By Anton Kelly
Anton KellyMost new residential properties in South Africa are developed either as a sectional title scheme or as a home owners’ association. Complexes, gated villages and cluster developments are names most commonly used to refer to these types of developments. They can be quite small, consisting of as few as eight or nine dwellings, perhaps in a single block, or they can be very large with hundreds of houses and incorporate golf courses, tennis clubs and the like. When people want to own their piece of land but want to live in a community development, the home owners’ association is the answer.

How is a home owners’ association (HOA) created? There are three main steps.

Step 1

Firstly, the properties that are to be managed by the association must be created. This usually involves the subdivision of a large parcel of land into the separate lots or erven that will be individually owned. One or some of these individual parcels of land will be owned by the association and will be “communal property”: the entrance and interior roads, and perhaps gardens in the simpler developments. One of the conditions of the subdivision approval will be that the new township be managed by an HOA.
Home Owners' Association Management course
Step 2

Secondly, the HOA must be created as a legal entity independent of its members. This condition will allow it to own the communal property and do everything necessary to manage the development as the owners of the individual properties change from time to time. This legal entity is usually established in one of two ways: either as a non-profit company in terms of section 21 of the Companies Act, or as a common law association.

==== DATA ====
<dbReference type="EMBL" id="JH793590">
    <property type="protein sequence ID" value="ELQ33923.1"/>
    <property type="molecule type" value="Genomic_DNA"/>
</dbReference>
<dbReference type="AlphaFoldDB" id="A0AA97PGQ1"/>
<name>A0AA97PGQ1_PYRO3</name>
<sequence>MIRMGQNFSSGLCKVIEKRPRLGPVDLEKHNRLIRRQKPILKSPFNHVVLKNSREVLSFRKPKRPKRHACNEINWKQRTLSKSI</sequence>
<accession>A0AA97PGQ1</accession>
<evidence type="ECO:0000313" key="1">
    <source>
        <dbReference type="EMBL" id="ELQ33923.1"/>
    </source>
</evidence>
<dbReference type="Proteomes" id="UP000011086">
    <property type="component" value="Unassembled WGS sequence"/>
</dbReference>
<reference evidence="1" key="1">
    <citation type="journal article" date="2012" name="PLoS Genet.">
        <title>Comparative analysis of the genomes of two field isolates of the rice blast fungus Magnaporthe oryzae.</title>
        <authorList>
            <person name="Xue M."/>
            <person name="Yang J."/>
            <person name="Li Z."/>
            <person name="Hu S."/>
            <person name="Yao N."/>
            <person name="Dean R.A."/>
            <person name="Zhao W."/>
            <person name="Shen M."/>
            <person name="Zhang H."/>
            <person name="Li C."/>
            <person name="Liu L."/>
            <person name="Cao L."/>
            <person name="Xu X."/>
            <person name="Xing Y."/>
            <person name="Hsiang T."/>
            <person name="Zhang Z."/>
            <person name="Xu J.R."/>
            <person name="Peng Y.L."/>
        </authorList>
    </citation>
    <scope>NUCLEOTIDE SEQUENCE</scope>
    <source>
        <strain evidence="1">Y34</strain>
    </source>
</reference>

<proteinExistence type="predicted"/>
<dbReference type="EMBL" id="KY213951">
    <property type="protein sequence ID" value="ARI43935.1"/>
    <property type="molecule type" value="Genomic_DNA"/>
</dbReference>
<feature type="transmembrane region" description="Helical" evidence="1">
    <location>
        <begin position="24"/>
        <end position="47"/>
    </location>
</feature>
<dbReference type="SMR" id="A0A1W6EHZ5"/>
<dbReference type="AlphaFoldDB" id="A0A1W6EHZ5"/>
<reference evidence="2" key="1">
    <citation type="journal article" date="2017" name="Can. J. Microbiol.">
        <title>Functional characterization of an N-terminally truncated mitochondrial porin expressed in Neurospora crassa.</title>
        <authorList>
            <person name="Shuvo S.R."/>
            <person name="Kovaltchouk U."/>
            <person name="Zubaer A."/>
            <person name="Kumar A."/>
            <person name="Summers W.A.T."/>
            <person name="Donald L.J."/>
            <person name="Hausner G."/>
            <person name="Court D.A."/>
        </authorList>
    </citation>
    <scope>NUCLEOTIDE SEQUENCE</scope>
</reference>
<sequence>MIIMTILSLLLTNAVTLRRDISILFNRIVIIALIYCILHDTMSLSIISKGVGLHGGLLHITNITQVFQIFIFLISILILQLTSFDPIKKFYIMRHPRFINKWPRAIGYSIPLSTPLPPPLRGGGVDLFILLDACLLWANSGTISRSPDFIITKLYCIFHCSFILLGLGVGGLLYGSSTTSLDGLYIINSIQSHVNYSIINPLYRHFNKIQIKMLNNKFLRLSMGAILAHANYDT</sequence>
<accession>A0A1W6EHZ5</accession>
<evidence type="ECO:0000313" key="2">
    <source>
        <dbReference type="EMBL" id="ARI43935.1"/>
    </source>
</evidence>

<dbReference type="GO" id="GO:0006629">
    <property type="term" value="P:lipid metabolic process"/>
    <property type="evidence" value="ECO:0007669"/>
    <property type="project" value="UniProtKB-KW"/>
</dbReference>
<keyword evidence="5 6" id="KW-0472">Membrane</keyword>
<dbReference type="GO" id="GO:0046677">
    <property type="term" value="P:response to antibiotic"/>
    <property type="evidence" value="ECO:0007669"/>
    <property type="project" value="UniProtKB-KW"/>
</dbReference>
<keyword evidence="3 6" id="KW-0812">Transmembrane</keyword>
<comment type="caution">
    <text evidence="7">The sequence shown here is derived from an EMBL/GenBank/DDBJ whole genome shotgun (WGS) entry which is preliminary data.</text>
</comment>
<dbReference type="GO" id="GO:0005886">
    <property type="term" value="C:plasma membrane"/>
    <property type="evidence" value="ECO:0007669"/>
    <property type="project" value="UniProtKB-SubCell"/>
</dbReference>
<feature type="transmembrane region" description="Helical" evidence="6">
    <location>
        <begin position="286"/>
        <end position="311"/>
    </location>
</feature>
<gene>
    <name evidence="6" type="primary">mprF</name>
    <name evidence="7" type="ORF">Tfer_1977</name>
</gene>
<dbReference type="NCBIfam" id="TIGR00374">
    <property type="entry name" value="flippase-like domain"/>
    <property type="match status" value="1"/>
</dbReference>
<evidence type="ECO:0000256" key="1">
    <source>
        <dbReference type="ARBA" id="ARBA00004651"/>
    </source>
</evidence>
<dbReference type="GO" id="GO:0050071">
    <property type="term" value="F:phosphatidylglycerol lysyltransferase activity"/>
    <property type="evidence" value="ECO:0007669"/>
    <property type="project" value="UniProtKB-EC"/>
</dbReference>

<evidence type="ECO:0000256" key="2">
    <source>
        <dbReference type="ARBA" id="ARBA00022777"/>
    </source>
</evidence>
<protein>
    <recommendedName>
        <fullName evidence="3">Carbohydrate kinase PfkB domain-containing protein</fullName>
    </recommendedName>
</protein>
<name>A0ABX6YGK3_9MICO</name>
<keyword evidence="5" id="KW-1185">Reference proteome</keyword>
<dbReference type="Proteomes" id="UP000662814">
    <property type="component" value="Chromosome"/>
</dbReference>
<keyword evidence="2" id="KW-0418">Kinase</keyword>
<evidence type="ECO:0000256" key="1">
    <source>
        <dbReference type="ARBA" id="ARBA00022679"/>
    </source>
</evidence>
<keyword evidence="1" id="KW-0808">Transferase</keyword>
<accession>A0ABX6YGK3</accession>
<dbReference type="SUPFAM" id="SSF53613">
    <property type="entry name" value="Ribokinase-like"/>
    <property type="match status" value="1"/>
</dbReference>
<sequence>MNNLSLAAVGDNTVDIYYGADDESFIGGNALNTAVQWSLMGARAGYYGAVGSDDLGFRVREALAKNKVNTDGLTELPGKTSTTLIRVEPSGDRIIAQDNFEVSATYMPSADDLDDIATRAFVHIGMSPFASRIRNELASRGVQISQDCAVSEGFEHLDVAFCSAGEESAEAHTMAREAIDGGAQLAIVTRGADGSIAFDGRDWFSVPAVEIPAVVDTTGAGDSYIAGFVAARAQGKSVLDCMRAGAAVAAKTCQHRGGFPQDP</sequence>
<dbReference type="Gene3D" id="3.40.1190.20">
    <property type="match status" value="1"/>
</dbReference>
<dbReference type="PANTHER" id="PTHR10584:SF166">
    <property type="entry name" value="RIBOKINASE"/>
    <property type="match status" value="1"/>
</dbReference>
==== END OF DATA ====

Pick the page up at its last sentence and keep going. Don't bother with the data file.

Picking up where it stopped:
The non-profit HOA company is constituted and registered like any other non-profit company; there are no special requirements for its registration simply because it will serve as the management body of an HOA. Common law HOAs are established when two or more people formally agree that it be established. There are no registration formalities; its terms are laid out in its constitution, which is signed by its founding members.

Step 3

The third part of the process is the transfer of the individual properties from the developer to the new owners and the registration of the title deed conditions that are necessary to bind those owners to the HOA. These conditions make the owners members of the HOA and they are therefore liable for levies and must also obey the rules of the association.


Article reference: Paddocks Press: Volume 5, Issue 12, Page 1

Anton Kelly is one of the Course Conveners of the Paddocks Home Owners’ Association Management course. The next course starts 21 February 2011.

This article is published under the Creative Commons Attribution license.